What to wear in Bhutan

What to Wear in Bhutan

Top style tips for Bhutan

  • Our advice for what to wear in Bhutan, for men and women alike, would be to concentrate on trekking/outdoor clothing and fairly lightweight but sturdy walking shoes.
  • Wear long sleeves and pants and use a good insect/mosquito repellent.
  • Light wool is a good choice to wear against your skin as it naturally helps to regulate your body temperature. It keeps you warm in the cold, wicks away moisture when it's hot, and doesn't retain odours – even after prolonged wear.
  • Good sunglasses and sunhat are a must and take plenty of sunscreen (we love the Riemann P20 range for 10 hour protection) with you as it's difficult to find and expensive.
  • If you are looking for a highly versatile travel jacket to bring along we recommend the SCOTTeVEST range. Their range of jackets have been specifically designed with traveling in mind and include RFID security (to protect your passport information), 23 secure pockets and personal connectivity integration.

Pack for the Weather

  • Climate variations are dependant on altitude rather than seasons.
  • June, July, August, and September is the monsoon season, so not peak times for tourists, but if you do go then be prepared! Pack a lightweight raincoat – it doesn't have to be warm, you can layer up underneath it.
  • In fact it can rain at any time and our advice would be to pack a lightweight waterproof and small travel umbrella.
  • We love the Weather+ app – it gives an accurate 6 day forecast for day and night, which when you're planning from home is really helpful. You can keep all the places you've been to too – a nice way to remember your trip 🙂 Download for iPad/iPhone or Android

 

What Shoes To Pack

  • Good walking boots with ankle support are a must, as is a comfortable change of shoes. You may need to wear these second shoes if you get blisters, so choose carefully. A pair of heavy sandals which can fit socks underneath can be a good option too.
  • We like Thorlos hiking socks – they're especially designed to keep your feet dry and comfortable when trekking in hotter climes.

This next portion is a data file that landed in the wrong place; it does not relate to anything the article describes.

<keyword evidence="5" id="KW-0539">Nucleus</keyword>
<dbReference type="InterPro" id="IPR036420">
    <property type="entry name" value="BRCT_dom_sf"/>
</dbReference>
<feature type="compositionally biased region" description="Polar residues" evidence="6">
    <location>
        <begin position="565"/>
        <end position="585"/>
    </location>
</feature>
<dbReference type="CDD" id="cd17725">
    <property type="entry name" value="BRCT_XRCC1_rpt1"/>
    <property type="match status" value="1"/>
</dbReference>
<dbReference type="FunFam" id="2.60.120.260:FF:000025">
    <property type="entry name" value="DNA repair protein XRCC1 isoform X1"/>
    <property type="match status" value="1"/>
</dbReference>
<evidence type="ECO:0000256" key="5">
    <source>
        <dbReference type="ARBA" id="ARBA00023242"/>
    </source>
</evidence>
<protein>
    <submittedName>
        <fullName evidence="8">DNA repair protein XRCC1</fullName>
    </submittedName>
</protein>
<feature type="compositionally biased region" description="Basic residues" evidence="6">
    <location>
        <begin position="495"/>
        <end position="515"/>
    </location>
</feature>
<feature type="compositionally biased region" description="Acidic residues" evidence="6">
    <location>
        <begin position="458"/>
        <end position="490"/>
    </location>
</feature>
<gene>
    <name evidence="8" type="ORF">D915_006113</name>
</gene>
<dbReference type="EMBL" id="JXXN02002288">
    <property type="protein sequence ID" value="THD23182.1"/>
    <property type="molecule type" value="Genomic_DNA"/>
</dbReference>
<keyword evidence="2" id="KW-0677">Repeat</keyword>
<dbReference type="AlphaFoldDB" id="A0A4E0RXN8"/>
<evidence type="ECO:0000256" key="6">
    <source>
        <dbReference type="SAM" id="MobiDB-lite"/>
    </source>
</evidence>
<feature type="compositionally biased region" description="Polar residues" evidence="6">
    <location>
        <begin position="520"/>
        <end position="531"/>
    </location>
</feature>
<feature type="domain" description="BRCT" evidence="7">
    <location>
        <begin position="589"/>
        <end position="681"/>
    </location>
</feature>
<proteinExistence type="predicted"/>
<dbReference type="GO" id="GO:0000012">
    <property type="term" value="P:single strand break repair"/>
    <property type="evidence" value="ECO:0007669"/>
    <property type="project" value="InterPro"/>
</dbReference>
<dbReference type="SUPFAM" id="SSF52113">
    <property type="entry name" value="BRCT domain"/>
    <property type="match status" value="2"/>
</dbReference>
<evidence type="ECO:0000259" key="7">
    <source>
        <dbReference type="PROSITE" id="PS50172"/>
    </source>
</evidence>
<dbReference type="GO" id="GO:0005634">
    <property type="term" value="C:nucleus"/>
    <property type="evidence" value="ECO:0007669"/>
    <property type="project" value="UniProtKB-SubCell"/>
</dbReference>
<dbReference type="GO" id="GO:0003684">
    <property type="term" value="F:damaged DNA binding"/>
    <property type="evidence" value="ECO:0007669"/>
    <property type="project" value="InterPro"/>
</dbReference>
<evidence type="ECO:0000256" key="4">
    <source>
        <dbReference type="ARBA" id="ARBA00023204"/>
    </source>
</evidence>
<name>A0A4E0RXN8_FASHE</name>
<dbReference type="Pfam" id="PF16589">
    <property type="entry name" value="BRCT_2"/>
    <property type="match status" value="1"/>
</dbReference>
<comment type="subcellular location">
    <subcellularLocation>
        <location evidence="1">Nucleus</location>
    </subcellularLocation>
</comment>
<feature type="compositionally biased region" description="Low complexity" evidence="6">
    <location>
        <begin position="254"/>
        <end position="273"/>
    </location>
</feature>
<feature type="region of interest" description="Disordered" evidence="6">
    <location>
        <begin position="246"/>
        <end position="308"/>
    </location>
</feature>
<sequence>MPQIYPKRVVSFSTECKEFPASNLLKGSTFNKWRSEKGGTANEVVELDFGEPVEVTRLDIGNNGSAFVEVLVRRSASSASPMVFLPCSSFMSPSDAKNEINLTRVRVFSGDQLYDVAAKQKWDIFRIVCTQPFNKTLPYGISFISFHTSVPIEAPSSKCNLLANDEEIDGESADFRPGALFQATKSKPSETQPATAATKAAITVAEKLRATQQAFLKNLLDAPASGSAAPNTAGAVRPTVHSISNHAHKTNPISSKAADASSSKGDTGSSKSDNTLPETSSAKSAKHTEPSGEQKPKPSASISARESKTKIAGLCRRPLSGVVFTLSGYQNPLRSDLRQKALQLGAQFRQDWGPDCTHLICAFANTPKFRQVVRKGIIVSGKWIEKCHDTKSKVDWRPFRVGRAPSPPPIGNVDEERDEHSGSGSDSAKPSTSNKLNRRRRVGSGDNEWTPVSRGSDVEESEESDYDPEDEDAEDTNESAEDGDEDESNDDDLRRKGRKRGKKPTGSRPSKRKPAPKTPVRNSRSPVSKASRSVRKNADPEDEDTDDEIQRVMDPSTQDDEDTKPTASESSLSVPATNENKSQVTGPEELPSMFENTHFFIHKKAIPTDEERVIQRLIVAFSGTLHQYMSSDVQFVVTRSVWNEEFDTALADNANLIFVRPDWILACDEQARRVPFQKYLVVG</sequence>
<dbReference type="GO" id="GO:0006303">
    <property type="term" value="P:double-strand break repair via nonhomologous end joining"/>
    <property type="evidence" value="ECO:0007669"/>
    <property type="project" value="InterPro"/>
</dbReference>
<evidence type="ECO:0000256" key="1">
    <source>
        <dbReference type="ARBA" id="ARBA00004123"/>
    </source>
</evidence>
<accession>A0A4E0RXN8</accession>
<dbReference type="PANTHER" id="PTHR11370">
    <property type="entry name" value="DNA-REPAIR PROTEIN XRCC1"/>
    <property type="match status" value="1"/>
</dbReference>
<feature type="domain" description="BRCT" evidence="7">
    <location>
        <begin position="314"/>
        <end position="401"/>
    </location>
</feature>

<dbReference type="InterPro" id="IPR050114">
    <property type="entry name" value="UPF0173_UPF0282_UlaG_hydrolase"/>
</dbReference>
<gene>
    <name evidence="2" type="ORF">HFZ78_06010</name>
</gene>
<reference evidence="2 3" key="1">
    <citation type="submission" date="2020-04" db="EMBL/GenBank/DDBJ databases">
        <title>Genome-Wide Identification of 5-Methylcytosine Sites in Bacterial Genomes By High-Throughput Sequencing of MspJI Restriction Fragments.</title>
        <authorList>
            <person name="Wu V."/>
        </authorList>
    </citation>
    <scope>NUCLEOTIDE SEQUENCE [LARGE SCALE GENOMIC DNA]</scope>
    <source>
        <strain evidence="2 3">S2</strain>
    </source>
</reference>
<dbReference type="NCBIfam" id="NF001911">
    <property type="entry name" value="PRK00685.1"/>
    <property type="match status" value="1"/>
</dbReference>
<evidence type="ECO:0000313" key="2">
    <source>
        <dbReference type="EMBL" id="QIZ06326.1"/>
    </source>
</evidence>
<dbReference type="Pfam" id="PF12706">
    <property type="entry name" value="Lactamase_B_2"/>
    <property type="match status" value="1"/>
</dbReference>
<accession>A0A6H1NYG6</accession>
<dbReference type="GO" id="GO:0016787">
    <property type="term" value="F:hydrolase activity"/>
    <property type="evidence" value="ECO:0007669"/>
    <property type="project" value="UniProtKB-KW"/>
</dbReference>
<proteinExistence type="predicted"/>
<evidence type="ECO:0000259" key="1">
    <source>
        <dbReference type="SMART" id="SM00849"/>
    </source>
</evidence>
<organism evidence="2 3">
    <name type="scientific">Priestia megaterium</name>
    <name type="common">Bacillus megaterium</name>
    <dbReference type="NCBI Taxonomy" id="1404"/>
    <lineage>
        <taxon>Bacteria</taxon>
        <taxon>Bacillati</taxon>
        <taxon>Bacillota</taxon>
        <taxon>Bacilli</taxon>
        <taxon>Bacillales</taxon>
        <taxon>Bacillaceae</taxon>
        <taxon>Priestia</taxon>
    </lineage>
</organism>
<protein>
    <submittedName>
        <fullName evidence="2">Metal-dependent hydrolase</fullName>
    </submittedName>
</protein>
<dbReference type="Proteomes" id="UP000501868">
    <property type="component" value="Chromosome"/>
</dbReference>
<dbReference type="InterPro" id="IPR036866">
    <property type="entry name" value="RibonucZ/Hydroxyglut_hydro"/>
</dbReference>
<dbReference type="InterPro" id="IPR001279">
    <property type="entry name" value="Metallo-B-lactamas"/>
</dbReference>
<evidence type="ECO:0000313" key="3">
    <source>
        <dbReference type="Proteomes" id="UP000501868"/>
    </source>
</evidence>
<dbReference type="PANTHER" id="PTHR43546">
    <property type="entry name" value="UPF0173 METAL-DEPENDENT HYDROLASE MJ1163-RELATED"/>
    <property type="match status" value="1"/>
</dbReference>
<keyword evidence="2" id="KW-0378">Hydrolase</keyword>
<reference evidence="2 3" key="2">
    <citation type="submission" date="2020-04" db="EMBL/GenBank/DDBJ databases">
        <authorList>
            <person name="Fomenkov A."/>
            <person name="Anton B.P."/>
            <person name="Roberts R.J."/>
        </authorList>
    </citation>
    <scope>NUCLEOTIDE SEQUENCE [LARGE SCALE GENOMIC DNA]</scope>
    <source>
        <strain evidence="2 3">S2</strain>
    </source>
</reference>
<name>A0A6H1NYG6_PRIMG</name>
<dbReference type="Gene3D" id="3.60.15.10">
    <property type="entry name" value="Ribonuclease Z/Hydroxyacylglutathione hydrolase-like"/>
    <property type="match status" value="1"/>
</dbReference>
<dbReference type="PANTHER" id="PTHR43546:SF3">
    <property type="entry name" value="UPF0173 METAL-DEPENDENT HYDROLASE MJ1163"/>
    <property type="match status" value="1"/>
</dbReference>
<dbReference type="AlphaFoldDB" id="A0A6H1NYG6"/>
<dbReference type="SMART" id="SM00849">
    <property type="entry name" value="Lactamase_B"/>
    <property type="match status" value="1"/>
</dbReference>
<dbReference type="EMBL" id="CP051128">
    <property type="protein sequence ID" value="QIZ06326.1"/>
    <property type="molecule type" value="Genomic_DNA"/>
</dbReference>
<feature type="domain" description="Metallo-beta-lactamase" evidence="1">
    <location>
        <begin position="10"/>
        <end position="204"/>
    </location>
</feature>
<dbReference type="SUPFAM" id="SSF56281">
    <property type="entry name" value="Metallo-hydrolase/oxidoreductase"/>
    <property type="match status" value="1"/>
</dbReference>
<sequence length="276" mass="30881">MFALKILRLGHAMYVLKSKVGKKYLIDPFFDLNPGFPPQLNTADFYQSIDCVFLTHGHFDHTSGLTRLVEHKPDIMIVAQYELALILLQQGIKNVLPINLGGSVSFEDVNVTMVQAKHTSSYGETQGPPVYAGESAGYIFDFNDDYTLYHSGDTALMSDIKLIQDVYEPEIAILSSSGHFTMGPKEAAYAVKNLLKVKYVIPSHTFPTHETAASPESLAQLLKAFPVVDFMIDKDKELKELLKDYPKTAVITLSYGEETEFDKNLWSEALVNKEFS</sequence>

• Sandals with the rugged bottom are good for hiking around town and to wear in showers.
  • You will need to remove your footwear before entering any Buddhist site, so a pair of sandals or flip flops that slip on and off will make life easier (try Hotter shoes, for a range of styles and they're amazingly comfy).

Clothing Tips for Women

  • Body revealing clothes should be avoided. Leave shorts at home – you will feel uncomfortable if you wear them. Opt instead for 3/4 length pants or a long skirt.
  • camisoles are useful in the heat, but when visiting places of worship your body, legs and shoulders must be covered. A pashmina or sarong is a versatile must-pack item.

Clothing Tips for Men

  • There are no specific things to bring to your attention, check out our packing list for our suggested capsule wardrobe.

Other Things To Pack

  • You will need your own toiletries including anti-bacterial handwash. And you are advised to take your own little medical kit, sewing repair kit, and a good torch (with spare batteries).
  • If you are trekking or staying in more basic accommodation then take a sleeping bag liner, mosquito net, microfiber travel towel and your own toilet paper.
  • A bag or soft-sided rucksack is a more practical option than hard cases when traveling around the country, and using packing cubes can help to keep your belongings tidy whilst compressing the volume too.
  • Don’t drink or even brush your teeth with tap water. You might consider bringing a LifeStraw Filtration Water Bottle as it can filter any water source making it suitable for drinking.
  • To use electrical gadgets you may need a travel adapter plug, and also a step down voltage converter if your devices are not designed for the local voltage (230V).
  • Avoid paying unexpected baggage fees – use an accurate luggage scale to ensure you keep within the weight allowance. Don't forget to leave room for souvenirs on the way home! Look for items actually made in Bhutan rather than imported from surrounding Nepal, Thailand or India – tapestries and thangkas (Buddhist paintings) are good buys.
  • Take US dollars in small bills to tip your drivers and guides.

Community photos of Bhutan